Although patients can't access the national database, they can look up information about physicians on sites such as Healthgrades.com, a for-profit venture that's free for patients. (The company makes its money from advertising bought by drugmakers, medical device manufacturers and hospitals and doctors who pay extra to highlight their products and services, says Evan Marks, Healthgrades' executive vice president for informatics and strategy.)

The site provides doctor reviews collected from patients as well as information from the Centers for Medicare and Medicaid Services and state medical boards, Marks says. Like other sources, Healthgrades collects information only about lawsuits that have been settled, so a doctor with pending lawsuits may still appear to have a spotless record.

If you're concerned that your doctor may be unduly influenced by pharmaceutical companies, you can use the "Dollars for Doctors" page maintained by the ProPublica journalism project to find out if he or she has received drug company money and, if so, how much. You can also see how doctors' prescribing habits compare with their peers' at ProPublica's Prescriber Checkup page, projects.propublica.org/checkup. The site shows how often a physician prescribes drugs that present special risks compared with the average doctor, as well as rates of name-brand drug prescriptions and the average number and cost of prescriptions their patients are given.

An Internet search may turn up patient complaints or lawsuits that are still pending, but keep a skeptical eye about such reports, says Daniel Spogen, a physician at the University of Nevada School of Medicine and a member of the board of directors of the American Academy of Family Physicians. Sometimes a doctor does everything right but the patient fares poorly anyway, through no fault of the physician, and the patient or his family sues. The average physician is sued for malpractice once every seven or eight years, but not every lawsuit has just cause, Spogen says.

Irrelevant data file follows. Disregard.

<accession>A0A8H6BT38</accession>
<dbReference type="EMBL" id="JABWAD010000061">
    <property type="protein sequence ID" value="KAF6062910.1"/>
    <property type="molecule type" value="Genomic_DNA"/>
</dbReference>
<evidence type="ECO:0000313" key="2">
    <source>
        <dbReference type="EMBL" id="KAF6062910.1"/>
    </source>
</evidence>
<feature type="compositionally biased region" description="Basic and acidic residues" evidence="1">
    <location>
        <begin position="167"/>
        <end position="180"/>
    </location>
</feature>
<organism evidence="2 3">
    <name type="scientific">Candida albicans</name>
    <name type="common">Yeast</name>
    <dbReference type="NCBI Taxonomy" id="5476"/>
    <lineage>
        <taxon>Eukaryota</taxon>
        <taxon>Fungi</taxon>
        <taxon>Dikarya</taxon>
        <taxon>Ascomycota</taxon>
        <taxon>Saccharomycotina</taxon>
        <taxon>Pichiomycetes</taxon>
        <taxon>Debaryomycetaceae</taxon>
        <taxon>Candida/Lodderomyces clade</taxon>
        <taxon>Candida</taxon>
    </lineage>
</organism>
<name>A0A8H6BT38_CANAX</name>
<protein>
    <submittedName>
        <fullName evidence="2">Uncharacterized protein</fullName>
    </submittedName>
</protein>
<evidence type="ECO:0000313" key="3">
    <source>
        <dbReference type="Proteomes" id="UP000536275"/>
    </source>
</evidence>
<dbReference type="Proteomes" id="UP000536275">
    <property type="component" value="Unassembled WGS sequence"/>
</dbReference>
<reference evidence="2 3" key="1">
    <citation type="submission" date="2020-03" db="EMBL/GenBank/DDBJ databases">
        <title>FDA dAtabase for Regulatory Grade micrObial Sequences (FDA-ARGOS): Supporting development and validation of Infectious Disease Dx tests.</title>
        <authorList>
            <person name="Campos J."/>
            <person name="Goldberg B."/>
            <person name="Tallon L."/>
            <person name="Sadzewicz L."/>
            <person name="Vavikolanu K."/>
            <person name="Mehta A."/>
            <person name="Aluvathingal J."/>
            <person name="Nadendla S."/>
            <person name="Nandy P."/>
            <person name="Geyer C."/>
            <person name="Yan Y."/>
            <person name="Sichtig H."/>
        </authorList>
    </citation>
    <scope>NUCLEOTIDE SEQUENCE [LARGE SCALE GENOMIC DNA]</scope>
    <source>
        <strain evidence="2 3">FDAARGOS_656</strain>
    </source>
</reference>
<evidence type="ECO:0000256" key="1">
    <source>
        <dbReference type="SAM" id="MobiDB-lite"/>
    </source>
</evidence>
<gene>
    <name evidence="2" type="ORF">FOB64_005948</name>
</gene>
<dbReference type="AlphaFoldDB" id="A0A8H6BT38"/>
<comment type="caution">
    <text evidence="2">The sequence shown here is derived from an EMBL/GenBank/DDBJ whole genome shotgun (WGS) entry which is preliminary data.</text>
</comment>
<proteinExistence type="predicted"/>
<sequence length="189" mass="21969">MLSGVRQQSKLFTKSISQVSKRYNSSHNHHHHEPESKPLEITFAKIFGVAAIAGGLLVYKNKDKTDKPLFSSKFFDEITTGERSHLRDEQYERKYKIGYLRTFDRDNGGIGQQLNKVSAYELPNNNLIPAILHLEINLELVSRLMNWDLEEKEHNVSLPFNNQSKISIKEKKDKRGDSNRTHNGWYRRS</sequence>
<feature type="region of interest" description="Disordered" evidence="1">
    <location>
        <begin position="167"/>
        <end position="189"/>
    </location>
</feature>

As for the reader with the back surgery gone wrong, he now searches the Web for lawsuits or complaints against doctors he might choose to visit, and he looks for their names in court records before seeing them. His methods may seem extreme, but he's willing to spend the extra time to ensure that he has turned over every stone.

 

1
Text Only
Community News Network
  • sleepchart.jpg America’s sleep-deprived cities

    Americans might run on sleep, but those living in the country's largest cities don't appear to run on much.

    August 20, 2014 1 Photo

  • Who should pay for your kids ACT?

    Thirteen states paid for 11th-grade students in all public high schools to take the ACT college admission test this year, with several more planning to join them in 2015.

    August 20, 2014

  • Pets.jpg Why do people look like their pets?

    As much as we might quibble over the virtues and vices of Canis domesticus, however, and over whether human nature is any better or worse than dog nature, even dog fanciers don't usually want to look like a dog.

    August 20, 2014 1 Photo

  • Ice bucket challenge trending up

    Internet trends are a dime a dozen these days. Everything from Tebowing to planking to the cinnamon challenge can cause a wave of social media activity that can last for weeks before fizzling out.

    August 19, 2014

  • Africa goes medieval in its fight against Ebola